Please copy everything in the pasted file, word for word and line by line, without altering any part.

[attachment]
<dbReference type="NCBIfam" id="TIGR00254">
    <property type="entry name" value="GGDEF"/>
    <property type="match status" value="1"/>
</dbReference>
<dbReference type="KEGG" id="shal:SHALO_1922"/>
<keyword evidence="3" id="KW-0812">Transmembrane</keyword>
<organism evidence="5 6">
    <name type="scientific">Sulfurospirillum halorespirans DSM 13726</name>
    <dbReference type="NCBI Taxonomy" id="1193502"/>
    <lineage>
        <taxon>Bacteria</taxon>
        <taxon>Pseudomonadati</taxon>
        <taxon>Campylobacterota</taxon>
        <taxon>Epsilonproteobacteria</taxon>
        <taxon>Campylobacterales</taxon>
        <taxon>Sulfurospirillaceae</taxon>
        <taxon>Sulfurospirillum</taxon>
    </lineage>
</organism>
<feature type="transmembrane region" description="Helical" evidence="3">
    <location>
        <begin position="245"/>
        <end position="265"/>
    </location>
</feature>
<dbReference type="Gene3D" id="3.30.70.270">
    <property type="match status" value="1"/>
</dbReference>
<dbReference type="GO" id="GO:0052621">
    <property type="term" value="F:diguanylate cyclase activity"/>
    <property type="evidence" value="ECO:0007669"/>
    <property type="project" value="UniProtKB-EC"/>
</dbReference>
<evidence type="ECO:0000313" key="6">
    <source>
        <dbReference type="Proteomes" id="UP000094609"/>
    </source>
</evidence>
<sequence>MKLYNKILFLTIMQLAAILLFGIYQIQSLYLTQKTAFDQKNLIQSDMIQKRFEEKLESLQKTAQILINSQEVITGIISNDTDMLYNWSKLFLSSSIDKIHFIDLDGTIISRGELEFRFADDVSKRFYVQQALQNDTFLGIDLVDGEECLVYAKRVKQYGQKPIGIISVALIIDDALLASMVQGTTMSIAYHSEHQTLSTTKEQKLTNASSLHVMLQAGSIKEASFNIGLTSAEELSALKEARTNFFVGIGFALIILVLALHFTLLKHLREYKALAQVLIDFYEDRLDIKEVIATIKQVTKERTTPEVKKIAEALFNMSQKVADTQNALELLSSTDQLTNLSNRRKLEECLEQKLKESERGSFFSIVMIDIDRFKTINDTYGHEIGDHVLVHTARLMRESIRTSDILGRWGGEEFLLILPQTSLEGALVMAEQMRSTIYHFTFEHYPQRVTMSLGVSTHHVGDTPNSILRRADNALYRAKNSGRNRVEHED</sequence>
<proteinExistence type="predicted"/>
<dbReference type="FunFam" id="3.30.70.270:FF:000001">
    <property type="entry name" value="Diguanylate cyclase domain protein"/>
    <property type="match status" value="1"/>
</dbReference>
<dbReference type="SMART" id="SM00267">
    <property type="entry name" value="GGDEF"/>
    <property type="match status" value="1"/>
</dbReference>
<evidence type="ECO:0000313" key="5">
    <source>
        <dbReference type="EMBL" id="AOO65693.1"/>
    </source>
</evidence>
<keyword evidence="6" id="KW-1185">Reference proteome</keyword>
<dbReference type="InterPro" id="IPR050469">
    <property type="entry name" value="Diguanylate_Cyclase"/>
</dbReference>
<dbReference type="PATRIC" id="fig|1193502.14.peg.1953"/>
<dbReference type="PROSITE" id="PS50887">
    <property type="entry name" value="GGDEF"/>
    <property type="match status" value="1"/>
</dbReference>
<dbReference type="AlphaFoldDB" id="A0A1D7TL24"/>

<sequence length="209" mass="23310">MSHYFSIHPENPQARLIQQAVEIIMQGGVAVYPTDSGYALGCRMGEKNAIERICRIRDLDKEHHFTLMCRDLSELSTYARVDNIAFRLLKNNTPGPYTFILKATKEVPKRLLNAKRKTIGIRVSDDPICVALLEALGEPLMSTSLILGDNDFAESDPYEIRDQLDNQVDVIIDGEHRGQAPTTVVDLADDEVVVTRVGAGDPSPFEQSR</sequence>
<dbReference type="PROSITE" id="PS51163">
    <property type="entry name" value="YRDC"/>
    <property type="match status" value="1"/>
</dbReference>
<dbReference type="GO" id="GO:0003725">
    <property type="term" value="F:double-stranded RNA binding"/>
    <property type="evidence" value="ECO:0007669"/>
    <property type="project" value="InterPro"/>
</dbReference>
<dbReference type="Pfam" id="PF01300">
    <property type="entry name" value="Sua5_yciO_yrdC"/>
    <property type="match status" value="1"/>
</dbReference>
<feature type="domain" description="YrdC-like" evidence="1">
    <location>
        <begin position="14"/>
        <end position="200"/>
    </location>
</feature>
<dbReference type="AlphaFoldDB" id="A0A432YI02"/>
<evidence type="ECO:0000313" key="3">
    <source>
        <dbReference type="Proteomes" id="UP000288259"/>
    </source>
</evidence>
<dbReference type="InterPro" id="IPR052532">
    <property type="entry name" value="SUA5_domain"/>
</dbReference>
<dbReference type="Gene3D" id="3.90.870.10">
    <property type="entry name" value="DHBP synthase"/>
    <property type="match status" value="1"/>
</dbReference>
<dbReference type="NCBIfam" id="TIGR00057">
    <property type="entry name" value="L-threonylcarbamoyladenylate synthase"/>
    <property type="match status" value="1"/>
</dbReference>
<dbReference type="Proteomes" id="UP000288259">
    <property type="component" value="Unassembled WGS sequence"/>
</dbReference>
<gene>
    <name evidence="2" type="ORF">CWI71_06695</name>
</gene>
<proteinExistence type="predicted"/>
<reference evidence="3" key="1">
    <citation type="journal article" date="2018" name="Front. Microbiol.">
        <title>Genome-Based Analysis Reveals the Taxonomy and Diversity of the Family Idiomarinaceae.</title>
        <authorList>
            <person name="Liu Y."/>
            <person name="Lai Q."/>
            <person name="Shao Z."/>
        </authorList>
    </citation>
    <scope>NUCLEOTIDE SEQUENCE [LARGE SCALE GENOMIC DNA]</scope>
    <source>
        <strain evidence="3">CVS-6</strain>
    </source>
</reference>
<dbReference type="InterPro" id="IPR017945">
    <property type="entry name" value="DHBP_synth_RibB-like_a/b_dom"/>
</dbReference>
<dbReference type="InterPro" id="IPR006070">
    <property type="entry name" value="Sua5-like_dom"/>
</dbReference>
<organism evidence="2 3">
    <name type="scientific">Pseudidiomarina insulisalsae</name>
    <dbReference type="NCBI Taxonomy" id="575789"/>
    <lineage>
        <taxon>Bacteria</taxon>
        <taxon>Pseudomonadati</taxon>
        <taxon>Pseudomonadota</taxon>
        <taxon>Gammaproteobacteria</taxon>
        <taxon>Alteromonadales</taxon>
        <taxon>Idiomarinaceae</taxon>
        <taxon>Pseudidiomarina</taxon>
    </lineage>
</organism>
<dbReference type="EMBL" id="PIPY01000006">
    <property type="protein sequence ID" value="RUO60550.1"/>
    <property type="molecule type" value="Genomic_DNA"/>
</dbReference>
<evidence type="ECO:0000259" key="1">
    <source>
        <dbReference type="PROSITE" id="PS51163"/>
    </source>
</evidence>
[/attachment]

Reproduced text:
<dbReference type="NCBIfam" id="TIGR00254">
    <property type="entry name" value="GGDEF"/>
    <property type="match status" value="1"/>
</dbReference>
<dbReference type="KEGG" id="shal:SHALO_1922"/>
<keyword evidence="3" id="KW-0812">Transmembrane</keyword>
<organism evidence="5 6">
    <name type="scientific">Sulfurospirillum halorespirans DSM 13726</name>
    <dbReference type="NCBI Taxonomy" id="1193502"/>
    <lineage>
        <taxon>Bacteria</taxon>
        <taxon>Pseudomonadati</taxon>
        <taxon>Campylobacterota</taxon>
        <taxon>Epsilonproteobacteria</taxon>
        <taxon>Campylobacterales</taxon>
        <taxon>Sulfurospirillaceae</taxon>
        <taxon>Sulfurospirillum</taxon>
    </lineage>
</organism>
<feature type="transmembrane region" description="Helical" evidence="3">
    <location>
        <begin position="245"/>
        <end position="265"/>
    </location>
</feature>
<dbReference type="Gene3D" id="3.30.70.270">
    <property type="match status" value="1"/>
</dbReference>
<dbReference type="GO" id="GO:0052621">
    <property type="term" value="F:diguanylate cyclase activity"/>
    <property type="evidence" value="ECO:0007669"/>
    <property type="project" value="UniProtKB-EC"/>
</dbReference>
<evidence type="ECO:0000313" key="6">
    <source>
        <dbReference type="Proteomes" id="UP000094609"/>
    </source>
</evidence>
<sequence>MKLYNKILFLTIMQLAAILLFGIYQIQSLYLTQKTAFDQKNLIQSDMIQKRFEEKLESLQKTAQILINSQEVITGIISNDTDMLYNWSKLFLSSSIDKIHFIDLDGTIISRGELEFRFADDVSKRFYVQQALQNDTFLGIDLVDGEECLVYAKRVKQYGQKPIGIISVALIIDDALLASMVQGTTMSIAYHSEHQTLSTTKEQKLTNASSLHVMLQAGSIKEASFNIGLTSAEELSALKEARTNFFVGIGFALIILVLALHFTLLKHLREYKALAQVLIDFYEDRLDIKEVIATIKQVTKERTTPEVKKIAEALFNMSQKVADTQNALELLSSTDQLTNLSNRRKLEECLEQKLKESERGSFFSIVMIDIDRFKTINDTYGHEIGDHVLVHTARLMRESIRTSDILGRWGGEEFLLILPQTSLEGALVMAEQMRSTIYHFTFEHYPQRVTMSLGVSTHHVGDTPNSILRRADNALYRAKNSGRNRVEHED</sequence>
<proteinExistence type="predicted"/>
<dbReference type="FunFam" id="3.30.70.270:FF:000001">
    <property type="entry name" value="Diguanylate cyclase domain protein"/>
    <property type="match status" value="1"/>
</dbReference>
<dbReference type="SMART" id="SM00267">
    <property type="entry name" value="GGDEF"/>
    <property type="match status" value="1"/>
</dbReference>
<evidence type="ECO:0000313" key="5">
    <source>
        <dbReference type="EMBL" id="AOO65693.1"/>
    </source>
</evidence>
<keyword evidence="6" id="KW-1185">Reference proteome</keyword>
<dbReference type="InterPro" id="IPR050469">
    <property type="entry name" value="Diguanylate_Cyclase"/>
</dbReference>
<dbReference type="PATRIC" id="fig|1193502.14.peg.1953"/>
<dbReference type="PROSITE" id="PS50887">
    <property type="entry name" value="GGDEF"/>
    <property type="match status" value="1"/>
</dbReference>
<dbReference type="AlphaFoldDB" id="A0A1D7TL24"/>

<sequence length="209" mass="23310">MSHYFSIHPENPQARLIQQAVEIIMQGGVAVYPTDSGYALGCRMGEKNAIERICRIRDLDKEHHFTLMCRDLSELSTYARVDNIAFRLLKNNTPGPYTFILKATKEVPKRLLNAKRKTIGIRVSDDPICVALLEALGEPLMSTSLILGDNDFAESDPYEIRDQLDNQVDVIIDGEHRGQAPTTVVDLADDEVVVTRVGAGDPSPFEQSR</sequence>
<dbReference type="PROSITE" id="PS51163">
    <property type="entry name" value="YRDC"/>
    <property type="match status" value="1"/>
</dbReference>
<dbReference type="GO" id="GO:0003725">
    <property type="term" value="F:double-stranded RNA binding"/>
    <property type="evidence" value="ECO:0007669"/>
    <property type="project" value="InterPro"/>
</dbReference>
<dbReference type="Pfam" id="PF01300">
    <property type="entry name" value="Sua5_yciO_yrdC"/>
    <property type="match status" value="1"/>
</dbReference>
<feature type="domain" description="YrdC-like" evidence="1">
    <location>
        <begin position="14"/>
        <end position="200"/>
    </location>
</feature>
<dbReference type="AlphaFoldDB" id="A0A432YI02"/>
<evidence type="ECO:0000313" key="3">
    <source>
        <dbReference type="Proteomes" id="UP000288259"/>
    </source>
</evidence>
<dbReference type="InterPro" id="IPR052532">
    <property type="entry name" value="SUA5_domain"/>
</dbReference>
<dbReference type="Gene3D" id="3.90.870.10">
    <property type="entry name" value="DHBP synthase"/>
    <property type="match status" value="1"/>
</dbReference>
<dbReference type="NCBIfam" id="TIGR00057">
    <property type="entry name" value="L-threonylcarbamoyladenylate synthase"/>
    <property type="match status" value="1"/>
</dbReference>
<dbReference type="Proteomes" id="UP000288259">
    <property type="component" value="Unassembled WGS sequence"/>
</dbReference>
<gene>
    <name evidence="2" type="ORF">CWI71_06695</name>
</gene>
<proteinExistence type="predicted"/>
<reference evidence="3" key="1">
    <citation type="journal article" date="2018" name="Front. Microbiol.">
        <title>Genome-Based Analysis Reveals the Taxonomy and Diversity of the Family Idiomarinaceae.</title>
        <authorList>
            <person name="Liu Y."/>
            <person name="Lai Q."/>
            <person name="Shao Z."/>
        </authorList>
    </citation>
    <scope>NUCLEOTIDE SEQUENCE [LARGE SCALE GENOMIC DNA]</scope>
    <source>
        <strain evidence="3">CVS-6</strain>
    </source>
</reference>
<dbReference type="InterPro" id="IPR017945">
    <property type="entry name" value="DHBP_synth_RibB-like_a/b_dom"/>
</dbReference>
<dbReference type="InterPro" id="IPR006070">
    <property type="entry name" value="Sua5-like_dom"/>
</dbReference>
<organism evidence="2 3">
    <name type="scientific">Pseudidiomarina insulisalsae</name>
    <dbReference type="NCBI Taxonomy" id="575789"/>
    <lineage>
        <taxon>Bacteria</taxon>
        <taxon>Pseudomonadati</taxon>
        <taxon>Pseudomonadota</taxon>
        <taxon>Gammaproteobacteria</taxon>
        <taxon>Alteromonadales</taxon>
        <taxon>Idiomarinaceae</taxon>
        <taxon>Pseudidiomarina</taxon>
    </lineage>
</organism>
<dbReference type="EMBL" id="PIPY01000006">
    <property type="protein sequence ID" value="RUO60550.1"/>
    <property type="molecule type" value="Genomic_DNA"/>
</dbReference>
<evidence type="ECO:0000259" key="1">
    <source>
        <dbReference type="PROSITE" id="PS51163"/>
    </source>
</evidence>